Friday, July 22, 2011 (Last Updated: 07/25/2011)
FRIDAY, July 22 (HealthDay News) -- The U.S. Food and Drug Administration has notified health care professionals and patients that the use of oral bisphosphonates does not appear to increase the risk of esophageal cancer, with the agency currently not recommending endoscopic screening of asymptomatic patients.
Oral bisphosphonates are typically used for the prevention and treatment of osteoporosis as well as to treat other bone diseases. The FDA has been reviewing currently available data on whether the use of oral bisphosphonate drugs is associated with an increased risk of esophageal cancer. To date, the agency has not concluded that patients taking oral bisphosphonate drugs have an increased risk of esophageal cancer.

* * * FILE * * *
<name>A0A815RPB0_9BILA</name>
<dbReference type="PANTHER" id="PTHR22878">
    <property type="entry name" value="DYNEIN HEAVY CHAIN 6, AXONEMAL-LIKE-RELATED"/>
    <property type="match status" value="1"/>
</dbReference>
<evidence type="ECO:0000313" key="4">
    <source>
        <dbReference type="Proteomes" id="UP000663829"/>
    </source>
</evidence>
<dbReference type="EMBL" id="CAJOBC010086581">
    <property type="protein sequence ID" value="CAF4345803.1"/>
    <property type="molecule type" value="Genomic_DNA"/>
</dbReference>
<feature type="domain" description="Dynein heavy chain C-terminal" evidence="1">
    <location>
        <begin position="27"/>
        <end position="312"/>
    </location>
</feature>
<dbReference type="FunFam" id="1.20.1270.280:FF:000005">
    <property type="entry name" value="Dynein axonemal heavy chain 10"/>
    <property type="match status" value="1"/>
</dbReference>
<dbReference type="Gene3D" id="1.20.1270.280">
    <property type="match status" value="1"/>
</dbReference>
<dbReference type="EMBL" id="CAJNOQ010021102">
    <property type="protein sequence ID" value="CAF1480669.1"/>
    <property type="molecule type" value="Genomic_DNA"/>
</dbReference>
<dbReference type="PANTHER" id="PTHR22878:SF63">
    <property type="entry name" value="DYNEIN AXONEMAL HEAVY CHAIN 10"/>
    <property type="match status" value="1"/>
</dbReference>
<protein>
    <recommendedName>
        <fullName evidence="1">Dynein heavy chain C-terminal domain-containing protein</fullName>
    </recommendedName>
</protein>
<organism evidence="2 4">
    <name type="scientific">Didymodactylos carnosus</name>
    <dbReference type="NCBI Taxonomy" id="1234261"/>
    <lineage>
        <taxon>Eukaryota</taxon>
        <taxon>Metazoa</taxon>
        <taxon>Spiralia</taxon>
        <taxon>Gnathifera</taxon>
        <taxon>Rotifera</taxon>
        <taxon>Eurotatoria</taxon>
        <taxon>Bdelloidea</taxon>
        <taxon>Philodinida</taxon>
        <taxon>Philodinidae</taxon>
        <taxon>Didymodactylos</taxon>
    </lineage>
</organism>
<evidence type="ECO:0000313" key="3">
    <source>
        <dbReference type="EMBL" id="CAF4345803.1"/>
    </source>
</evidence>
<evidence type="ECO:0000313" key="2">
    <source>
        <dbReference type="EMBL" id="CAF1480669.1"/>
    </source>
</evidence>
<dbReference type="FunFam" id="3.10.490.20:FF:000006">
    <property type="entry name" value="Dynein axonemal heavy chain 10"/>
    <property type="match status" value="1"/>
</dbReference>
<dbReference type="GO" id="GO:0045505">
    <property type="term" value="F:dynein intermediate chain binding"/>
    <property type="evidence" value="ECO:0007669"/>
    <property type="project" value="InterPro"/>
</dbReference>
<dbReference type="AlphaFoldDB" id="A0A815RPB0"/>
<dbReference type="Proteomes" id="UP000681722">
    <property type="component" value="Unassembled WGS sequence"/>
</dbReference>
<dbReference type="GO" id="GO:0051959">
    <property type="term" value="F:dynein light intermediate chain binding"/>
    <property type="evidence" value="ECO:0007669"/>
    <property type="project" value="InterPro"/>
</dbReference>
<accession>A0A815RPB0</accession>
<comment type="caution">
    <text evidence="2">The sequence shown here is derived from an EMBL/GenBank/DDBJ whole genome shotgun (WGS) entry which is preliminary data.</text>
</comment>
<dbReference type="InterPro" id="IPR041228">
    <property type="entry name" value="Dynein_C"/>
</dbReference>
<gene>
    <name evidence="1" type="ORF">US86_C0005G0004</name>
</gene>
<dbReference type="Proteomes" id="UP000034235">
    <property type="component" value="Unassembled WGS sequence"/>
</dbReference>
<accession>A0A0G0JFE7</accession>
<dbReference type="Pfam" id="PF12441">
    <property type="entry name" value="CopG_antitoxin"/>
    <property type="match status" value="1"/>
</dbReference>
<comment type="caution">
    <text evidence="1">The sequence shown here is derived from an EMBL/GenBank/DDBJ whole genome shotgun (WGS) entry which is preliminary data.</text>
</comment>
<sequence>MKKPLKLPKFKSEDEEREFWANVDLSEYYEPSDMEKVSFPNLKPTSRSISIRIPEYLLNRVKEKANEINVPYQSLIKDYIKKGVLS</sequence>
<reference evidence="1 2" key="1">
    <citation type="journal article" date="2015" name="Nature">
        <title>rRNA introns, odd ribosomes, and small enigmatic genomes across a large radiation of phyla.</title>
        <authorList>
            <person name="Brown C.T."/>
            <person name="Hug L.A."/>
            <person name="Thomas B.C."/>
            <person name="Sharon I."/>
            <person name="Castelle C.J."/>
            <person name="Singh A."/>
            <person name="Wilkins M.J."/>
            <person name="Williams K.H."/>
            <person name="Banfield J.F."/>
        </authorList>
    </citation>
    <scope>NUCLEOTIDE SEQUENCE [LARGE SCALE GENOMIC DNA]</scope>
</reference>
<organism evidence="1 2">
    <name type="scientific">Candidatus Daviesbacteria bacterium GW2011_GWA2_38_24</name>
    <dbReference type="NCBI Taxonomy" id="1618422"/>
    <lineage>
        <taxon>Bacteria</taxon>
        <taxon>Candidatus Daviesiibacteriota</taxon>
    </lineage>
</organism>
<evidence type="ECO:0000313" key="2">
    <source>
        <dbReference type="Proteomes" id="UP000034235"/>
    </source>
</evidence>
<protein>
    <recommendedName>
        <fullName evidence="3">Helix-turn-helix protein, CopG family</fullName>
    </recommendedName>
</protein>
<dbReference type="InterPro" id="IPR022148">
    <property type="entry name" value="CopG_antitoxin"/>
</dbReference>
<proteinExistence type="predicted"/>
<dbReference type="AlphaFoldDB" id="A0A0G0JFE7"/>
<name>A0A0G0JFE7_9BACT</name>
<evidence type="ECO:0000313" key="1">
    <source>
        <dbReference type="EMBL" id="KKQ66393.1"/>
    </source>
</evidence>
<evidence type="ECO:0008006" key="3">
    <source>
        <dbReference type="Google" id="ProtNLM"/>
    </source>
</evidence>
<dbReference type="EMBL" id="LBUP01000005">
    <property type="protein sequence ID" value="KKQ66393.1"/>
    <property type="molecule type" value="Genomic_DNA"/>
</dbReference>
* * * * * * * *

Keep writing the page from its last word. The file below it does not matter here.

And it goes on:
The FDA believes that the benefits of oral bisphosphonates in reducing the risk of serious fractures outweigh the risk of adverse events in patients with osteoporosis. The FDA will continue to evaluate all available data on bisphosphonate drugs and provide updated information and recommendations when more information becomes available.
According to the FDA, "patients should talk with their health care professional about the benefits and risks of taking oral bisphosphonates and how long they should expect to take them. Patients should talk with their health care professional if they develop swallowing difficulties, chest pain, new or worsening heartburn, or have trouble or pain when swallowing."
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